Okay Democrats, put away your false outrage, and stop crying wolf on Bush over his WMD joke at the correspondents' dinner. It was a joke, it was funny, and the President is allowed to poke fun at himself once in a while. Save your outrage for something truly outrageous, like what Bush appointee Thomas Scully pulled in getting the Medicare Prescription Drug bill passed. Threatening to fire the accountant in charge of coming up with the cost estimates for Congress if he revealed the true cost of the program, rather than the fictitiously low numbers the administration was feeding Congress in order to get the bill passed:
Foster is a 30-year veteran of the Medicare process, relied upon by both Democrats and Republicans for his unbiased accounting. He calculated the cost of the bill and the number he came up with it was much higher than the $395 billion touted by the Bush administration and the Republican leadership. Foster "had projections that were between $500 and $600 billion over 10 years for the drug benefit," Moffit said.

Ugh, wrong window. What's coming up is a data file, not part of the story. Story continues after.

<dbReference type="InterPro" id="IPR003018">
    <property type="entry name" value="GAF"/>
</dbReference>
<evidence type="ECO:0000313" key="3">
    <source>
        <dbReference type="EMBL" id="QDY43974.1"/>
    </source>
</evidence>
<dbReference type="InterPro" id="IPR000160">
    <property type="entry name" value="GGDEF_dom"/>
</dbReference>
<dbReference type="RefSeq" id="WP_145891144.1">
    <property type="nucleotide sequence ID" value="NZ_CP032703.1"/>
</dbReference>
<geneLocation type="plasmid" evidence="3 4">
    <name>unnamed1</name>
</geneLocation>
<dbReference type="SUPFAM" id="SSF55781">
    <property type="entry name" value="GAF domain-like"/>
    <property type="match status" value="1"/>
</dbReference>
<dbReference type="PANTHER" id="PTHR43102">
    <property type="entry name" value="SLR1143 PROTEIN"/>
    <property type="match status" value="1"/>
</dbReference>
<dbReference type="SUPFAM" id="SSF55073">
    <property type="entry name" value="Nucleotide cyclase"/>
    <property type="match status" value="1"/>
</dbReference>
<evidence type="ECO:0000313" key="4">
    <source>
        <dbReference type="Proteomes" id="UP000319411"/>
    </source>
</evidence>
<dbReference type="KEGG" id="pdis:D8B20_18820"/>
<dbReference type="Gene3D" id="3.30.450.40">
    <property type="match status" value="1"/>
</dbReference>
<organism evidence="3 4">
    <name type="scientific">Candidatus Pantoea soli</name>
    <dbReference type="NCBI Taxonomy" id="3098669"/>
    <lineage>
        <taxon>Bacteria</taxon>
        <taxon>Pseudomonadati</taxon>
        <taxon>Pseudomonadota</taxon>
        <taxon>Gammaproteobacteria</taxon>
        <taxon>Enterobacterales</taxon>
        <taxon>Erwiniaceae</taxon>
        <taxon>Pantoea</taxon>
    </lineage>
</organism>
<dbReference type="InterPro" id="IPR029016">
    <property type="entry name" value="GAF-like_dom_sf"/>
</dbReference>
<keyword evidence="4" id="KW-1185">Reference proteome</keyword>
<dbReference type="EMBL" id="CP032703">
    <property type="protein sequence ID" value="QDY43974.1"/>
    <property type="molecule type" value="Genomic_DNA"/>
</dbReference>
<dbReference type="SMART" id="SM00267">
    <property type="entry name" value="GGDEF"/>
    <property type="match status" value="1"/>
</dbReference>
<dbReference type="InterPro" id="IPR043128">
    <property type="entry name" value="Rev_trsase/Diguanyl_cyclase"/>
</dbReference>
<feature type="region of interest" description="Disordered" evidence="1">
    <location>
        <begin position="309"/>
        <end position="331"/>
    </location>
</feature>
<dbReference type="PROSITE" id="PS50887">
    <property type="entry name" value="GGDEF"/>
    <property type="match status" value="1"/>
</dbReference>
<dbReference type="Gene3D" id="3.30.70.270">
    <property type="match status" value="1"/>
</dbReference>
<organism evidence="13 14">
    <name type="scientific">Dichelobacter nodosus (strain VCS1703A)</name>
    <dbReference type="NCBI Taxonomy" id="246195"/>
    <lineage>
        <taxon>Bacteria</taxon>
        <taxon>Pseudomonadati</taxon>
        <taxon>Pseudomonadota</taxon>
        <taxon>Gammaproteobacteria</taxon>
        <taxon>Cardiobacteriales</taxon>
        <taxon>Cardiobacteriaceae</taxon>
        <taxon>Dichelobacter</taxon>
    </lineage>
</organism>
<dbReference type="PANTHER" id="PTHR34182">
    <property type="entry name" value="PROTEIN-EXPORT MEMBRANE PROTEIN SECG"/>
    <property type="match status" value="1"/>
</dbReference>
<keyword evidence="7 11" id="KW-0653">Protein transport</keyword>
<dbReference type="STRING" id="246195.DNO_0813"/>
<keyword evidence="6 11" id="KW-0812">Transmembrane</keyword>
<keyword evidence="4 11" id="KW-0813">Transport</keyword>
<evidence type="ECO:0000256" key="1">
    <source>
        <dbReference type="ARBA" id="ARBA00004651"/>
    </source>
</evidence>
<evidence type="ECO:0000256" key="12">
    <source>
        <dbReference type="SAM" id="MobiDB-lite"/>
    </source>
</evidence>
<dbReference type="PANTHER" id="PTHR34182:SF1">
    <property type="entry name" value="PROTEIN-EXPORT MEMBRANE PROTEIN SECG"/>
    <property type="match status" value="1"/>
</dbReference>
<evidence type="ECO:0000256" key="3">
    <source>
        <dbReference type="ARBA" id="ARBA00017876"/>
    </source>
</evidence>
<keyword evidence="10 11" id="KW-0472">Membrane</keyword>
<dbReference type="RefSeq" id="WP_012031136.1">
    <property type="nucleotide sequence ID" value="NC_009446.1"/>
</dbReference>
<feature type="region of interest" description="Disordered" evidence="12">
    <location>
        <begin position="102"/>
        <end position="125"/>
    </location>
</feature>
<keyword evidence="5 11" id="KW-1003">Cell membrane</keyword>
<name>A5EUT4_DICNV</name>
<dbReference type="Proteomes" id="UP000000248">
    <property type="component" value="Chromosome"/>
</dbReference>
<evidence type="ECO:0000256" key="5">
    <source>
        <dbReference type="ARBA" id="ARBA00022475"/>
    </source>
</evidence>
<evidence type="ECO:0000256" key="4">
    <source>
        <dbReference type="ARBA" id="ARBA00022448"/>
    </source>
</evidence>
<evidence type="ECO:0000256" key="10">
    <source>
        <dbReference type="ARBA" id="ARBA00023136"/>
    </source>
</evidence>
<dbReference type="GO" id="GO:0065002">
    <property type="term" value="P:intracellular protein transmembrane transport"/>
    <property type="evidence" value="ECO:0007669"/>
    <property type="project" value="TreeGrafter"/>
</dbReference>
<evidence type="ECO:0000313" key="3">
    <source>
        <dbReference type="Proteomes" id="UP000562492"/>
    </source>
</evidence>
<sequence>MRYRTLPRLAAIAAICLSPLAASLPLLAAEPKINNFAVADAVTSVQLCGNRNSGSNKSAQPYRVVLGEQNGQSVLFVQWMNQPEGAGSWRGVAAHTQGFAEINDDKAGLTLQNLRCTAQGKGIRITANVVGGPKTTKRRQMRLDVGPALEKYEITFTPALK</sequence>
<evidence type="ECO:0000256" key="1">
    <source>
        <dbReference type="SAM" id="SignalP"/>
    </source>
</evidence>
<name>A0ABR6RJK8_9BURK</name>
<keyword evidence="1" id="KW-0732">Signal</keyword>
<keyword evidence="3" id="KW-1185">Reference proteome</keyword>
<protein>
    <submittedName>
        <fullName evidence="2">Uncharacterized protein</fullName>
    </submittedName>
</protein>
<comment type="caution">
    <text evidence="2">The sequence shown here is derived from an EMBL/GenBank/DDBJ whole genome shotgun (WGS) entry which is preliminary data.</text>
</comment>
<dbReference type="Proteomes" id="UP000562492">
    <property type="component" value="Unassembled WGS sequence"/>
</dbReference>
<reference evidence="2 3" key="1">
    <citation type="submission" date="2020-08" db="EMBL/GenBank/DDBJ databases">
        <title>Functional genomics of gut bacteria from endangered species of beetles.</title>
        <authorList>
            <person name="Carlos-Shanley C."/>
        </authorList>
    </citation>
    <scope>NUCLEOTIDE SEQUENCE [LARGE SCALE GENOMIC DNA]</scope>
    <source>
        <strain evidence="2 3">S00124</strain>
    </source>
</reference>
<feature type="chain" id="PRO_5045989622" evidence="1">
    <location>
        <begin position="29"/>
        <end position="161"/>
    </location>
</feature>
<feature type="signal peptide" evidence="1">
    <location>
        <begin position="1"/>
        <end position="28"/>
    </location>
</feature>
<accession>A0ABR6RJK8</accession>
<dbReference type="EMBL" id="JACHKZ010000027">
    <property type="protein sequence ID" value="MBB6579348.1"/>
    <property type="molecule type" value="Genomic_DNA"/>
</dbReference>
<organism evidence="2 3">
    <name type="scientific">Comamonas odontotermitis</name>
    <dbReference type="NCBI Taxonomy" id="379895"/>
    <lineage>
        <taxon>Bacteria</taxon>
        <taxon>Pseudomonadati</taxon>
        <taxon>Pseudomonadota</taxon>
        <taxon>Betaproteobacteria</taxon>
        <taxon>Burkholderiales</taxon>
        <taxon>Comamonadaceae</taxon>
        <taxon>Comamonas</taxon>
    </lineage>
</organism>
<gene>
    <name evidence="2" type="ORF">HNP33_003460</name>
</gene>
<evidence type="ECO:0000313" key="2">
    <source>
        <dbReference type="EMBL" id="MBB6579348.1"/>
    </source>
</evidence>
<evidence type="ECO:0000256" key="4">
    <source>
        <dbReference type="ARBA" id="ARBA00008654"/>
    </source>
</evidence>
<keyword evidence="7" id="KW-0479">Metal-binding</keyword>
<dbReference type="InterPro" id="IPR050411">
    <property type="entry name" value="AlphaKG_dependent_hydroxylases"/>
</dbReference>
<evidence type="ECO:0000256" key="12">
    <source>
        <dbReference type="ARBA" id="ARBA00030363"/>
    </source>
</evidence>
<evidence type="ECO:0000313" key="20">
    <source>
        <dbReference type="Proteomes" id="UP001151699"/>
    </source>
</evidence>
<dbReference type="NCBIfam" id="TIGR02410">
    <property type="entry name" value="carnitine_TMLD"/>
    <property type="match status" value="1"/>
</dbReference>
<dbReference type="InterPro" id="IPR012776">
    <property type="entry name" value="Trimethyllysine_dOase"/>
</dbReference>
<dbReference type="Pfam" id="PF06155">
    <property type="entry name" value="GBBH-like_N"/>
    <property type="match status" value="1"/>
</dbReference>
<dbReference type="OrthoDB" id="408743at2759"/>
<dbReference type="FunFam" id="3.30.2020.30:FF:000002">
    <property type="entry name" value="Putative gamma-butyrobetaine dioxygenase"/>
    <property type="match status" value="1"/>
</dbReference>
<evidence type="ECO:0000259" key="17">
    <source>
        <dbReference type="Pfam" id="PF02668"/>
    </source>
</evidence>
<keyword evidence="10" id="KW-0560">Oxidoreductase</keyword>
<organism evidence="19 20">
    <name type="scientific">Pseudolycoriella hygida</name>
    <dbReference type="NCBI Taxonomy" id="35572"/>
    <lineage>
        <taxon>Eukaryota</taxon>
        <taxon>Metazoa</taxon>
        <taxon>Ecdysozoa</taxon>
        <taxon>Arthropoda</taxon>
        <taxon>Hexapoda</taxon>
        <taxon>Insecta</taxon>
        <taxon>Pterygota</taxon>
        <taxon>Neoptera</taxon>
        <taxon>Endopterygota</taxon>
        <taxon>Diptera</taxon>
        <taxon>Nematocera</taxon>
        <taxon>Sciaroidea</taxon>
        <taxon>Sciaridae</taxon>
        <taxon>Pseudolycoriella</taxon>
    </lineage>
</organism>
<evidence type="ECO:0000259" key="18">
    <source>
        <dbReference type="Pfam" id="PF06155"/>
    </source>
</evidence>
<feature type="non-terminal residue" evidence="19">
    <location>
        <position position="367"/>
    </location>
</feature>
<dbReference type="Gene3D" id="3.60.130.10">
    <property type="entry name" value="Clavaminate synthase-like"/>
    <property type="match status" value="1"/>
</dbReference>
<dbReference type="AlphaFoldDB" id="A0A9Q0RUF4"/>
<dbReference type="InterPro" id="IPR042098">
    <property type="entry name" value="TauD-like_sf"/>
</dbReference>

Cybele Bjorklund, a top health-care staffer for House Democrats, had relied on Foster's numbers for years. At least until last June.
"I had asked [Foster] for information on the effect and cost of particular proposals," Bjorklund told ABCNEWS, "and he said that he had at least part of the information ready, but that he was not allowed to give it to me. I asked him why, because under the law we are entitled to access this information and he had prepared it, and he was clearly unhappy with telling me that he couldn't give it to me. And he said that he'd been threatened."
Bjorklund said Foster told her that Medicare Adminstrator Thomas Scully - a Bush political appointee - had called him into his office and told him he couldn't give cost estimates to Congress anymore without Scully's prior appoval.
"I was not happy about that," Foster told a congressional committee Wednesday. "I could ignore orders, but I knew I would be fired."
That night, Bjorklund said, she caught up to Scully and confirmed Foster's story. "I said, 'How can you do that? You need cause, he's protected'. And he said, 'If he gives that to you, I will fire him so fast his head will spin.' "
"It struck me as a political basis for making that decision," Foster said Wednesday. "I considered that inappropriate and, in fact, unethical."